More than 200 cases of monkeypox worldwide: EU disease agency

The number of confirmed cases of monkeypox worldwide has reached 219 outside countries where it is endemic, according to an update released by the European Union’s Disease Bureau.

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More than a dozen countries where monkeypox is uncommon, mainly in Europe, have reported at least one confirmed case, the European Center for Disease Prevention and Control (ECDC) said in an epidemiological note released Wednesday evening.

“This is the first time chains of transmission have been reported in Europe with no known epidemiological links to West or Central Africa, where this disease is endemic,” the note said.

It added that most cases were discovered in young men, who identified themselves as having sex with men.

The United Kingdom – where the unusual appearance of monkey pox was first discovered in early May – currently has the highest number of confirmed cases, 71.

It is followed by Spain with 51 cases and Portugal with 37.

Outside of Europe, Canada has 15 and the United States has nine.

The total number of cases reported on Wednesday has increased fivefold since the first count on May 20, when the EU agency said there were 38 cases.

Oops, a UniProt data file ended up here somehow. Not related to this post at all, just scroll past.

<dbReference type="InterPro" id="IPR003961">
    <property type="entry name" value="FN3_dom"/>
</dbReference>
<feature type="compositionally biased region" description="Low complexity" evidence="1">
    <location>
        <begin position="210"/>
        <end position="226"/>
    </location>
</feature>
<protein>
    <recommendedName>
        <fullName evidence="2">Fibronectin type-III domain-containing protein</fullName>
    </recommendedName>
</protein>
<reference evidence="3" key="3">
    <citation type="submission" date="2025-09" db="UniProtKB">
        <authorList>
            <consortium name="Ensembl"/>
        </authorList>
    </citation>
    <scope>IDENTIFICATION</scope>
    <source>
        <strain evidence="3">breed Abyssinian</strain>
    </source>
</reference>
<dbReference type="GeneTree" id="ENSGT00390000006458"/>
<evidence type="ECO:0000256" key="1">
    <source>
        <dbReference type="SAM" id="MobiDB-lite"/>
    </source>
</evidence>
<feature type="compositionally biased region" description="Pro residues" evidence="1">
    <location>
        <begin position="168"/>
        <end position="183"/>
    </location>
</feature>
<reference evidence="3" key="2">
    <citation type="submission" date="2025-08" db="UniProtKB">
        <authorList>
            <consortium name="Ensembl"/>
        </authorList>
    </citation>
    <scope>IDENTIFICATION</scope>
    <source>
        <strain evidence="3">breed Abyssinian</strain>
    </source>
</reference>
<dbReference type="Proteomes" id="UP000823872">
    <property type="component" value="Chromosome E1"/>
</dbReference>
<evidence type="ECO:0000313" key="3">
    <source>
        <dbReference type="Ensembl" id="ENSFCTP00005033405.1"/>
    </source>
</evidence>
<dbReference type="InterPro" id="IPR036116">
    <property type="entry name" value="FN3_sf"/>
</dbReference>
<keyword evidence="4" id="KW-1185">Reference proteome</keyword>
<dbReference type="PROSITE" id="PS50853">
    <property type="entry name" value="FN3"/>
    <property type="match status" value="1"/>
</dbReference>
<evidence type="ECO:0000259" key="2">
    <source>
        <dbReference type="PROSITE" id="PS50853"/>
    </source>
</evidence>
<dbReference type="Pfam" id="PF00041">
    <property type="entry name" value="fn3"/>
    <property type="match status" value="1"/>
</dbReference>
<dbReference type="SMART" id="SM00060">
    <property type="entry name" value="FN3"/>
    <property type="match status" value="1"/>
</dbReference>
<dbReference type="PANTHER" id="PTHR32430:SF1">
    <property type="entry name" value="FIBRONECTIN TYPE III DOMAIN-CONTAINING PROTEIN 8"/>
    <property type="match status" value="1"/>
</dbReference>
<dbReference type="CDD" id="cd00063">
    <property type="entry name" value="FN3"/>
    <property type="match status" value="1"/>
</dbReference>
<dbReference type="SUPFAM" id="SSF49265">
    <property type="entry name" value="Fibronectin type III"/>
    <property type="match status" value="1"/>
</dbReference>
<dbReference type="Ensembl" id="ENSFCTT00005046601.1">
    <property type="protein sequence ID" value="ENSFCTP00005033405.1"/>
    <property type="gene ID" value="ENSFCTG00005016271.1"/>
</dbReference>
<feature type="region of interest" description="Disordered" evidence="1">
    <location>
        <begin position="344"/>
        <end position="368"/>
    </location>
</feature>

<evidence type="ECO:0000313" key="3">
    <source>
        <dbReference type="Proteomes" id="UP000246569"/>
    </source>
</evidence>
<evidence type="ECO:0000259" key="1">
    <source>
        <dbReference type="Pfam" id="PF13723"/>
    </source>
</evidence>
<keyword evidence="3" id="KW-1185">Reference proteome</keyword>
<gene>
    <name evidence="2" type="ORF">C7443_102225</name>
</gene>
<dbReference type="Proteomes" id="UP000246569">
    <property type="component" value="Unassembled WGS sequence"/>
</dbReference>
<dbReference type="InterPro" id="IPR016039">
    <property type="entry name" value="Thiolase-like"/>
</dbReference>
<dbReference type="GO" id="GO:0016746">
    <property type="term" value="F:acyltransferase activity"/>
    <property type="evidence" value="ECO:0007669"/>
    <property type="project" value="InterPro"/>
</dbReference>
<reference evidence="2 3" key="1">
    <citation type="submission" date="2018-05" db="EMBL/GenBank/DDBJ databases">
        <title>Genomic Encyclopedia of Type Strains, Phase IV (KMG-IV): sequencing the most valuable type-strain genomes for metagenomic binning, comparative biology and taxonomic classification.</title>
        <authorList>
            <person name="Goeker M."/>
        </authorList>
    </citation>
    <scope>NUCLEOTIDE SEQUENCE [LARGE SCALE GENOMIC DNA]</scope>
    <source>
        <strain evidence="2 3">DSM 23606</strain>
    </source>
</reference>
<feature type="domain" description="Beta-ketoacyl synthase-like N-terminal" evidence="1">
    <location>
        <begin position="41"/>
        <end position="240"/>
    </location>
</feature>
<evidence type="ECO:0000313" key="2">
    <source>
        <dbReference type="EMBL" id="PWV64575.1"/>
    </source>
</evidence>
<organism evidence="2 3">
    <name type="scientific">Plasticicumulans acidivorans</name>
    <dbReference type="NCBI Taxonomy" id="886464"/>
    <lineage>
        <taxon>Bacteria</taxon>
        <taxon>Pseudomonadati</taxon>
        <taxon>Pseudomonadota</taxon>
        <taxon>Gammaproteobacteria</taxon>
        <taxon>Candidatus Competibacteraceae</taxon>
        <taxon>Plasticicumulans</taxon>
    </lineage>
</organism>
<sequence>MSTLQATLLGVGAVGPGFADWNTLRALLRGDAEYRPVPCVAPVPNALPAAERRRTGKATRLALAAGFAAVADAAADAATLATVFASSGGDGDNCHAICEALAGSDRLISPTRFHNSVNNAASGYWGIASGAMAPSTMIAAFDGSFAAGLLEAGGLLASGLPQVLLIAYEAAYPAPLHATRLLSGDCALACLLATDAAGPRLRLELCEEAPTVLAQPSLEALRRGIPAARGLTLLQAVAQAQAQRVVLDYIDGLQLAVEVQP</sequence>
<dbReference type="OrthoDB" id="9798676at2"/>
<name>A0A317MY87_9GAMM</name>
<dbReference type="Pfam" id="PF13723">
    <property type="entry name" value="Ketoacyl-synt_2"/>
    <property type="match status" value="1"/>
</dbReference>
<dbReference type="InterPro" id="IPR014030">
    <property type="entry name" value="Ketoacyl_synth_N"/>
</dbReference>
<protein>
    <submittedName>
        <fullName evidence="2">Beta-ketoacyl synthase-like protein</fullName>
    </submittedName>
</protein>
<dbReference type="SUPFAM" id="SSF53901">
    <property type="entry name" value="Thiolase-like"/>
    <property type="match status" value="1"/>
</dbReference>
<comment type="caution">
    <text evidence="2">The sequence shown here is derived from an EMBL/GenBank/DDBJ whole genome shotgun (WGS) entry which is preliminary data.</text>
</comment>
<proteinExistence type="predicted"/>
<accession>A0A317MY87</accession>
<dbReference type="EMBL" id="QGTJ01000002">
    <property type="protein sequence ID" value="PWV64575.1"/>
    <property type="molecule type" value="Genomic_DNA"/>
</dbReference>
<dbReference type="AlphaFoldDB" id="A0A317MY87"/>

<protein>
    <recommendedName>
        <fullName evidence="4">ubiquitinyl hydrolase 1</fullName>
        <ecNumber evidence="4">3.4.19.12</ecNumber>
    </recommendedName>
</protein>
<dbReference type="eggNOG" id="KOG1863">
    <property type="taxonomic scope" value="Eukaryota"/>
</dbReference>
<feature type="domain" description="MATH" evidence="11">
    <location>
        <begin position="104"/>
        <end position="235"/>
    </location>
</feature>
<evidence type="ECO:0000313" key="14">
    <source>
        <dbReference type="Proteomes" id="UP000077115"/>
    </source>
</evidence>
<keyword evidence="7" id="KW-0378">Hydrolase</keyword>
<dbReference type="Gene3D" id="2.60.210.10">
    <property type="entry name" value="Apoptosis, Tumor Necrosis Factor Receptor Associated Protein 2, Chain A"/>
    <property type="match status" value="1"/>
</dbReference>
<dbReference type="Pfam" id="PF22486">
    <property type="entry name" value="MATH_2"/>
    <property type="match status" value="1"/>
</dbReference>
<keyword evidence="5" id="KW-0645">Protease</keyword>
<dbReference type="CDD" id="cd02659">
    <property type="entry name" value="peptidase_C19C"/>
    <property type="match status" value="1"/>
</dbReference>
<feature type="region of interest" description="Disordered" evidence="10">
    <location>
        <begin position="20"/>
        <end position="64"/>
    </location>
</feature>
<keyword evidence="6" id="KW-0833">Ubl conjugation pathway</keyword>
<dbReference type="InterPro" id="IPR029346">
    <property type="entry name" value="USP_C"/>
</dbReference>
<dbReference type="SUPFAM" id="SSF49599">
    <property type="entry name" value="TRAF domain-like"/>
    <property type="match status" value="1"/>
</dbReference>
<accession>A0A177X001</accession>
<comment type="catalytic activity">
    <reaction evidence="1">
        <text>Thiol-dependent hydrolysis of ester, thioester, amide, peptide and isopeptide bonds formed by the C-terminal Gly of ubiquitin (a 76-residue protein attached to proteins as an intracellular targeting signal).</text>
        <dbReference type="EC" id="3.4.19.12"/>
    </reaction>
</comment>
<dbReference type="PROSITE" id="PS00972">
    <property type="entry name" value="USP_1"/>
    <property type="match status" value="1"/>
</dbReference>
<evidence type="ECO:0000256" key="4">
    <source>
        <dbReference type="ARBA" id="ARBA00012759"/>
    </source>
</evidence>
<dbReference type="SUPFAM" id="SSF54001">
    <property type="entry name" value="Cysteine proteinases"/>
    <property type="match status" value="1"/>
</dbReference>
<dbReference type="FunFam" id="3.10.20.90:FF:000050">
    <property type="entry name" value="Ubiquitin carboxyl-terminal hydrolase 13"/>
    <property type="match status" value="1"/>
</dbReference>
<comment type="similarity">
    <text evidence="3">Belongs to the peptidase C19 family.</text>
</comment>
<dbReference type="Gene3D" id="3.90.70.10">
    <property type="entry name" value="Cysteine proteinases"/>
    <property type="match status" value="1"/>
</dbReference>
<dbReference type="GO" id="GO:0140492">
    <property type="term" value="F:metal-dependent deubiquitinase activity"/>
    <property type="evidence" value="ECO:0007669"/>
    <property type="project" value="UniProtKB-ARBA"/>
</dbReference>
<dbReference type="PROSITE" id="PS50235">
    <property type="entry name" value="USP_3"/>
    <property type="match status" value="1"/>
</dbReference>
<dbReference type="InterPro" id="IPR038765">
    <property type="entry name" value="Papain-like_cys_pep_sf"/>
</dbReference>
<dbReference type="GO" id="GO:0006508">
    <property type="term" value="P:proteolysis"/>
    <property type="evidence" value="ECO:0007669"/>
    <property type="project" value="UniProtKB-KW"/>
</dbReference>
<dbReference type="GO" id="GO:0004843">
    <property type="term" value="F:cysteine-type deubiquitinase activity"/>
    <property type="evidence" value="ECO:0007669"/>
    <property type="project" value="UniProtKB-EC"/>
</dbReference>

The risk of infection is “very low,” the ECDC said earlier this week, but warned that people who have had multiple sexual partners — regardless of their sexual orientation — are at higher risk.

“The clinical presentation is generally described as mild,” it said, adding that there were no deaths.

Monkeypox – a less serious disease compared to its cousin smallpox – is endemic to 11 countries in West and Central Africa.

It spreads through a bite or direct contact with the blood, flesh, or bodily fluids of an infected animal, and the first symptoms are a high fever before rapidly progressing to a rash.

People infected with it also develop a chickenpox-like rash on their hands and face.

There is no treatment, but the symptoms usually disappear after two to four weeks and are usually not fatal.

Maria Van Kerkhove, the emerging disease leader for the World Health Organization, said Monday that monkeypox is a “controllable situation”.

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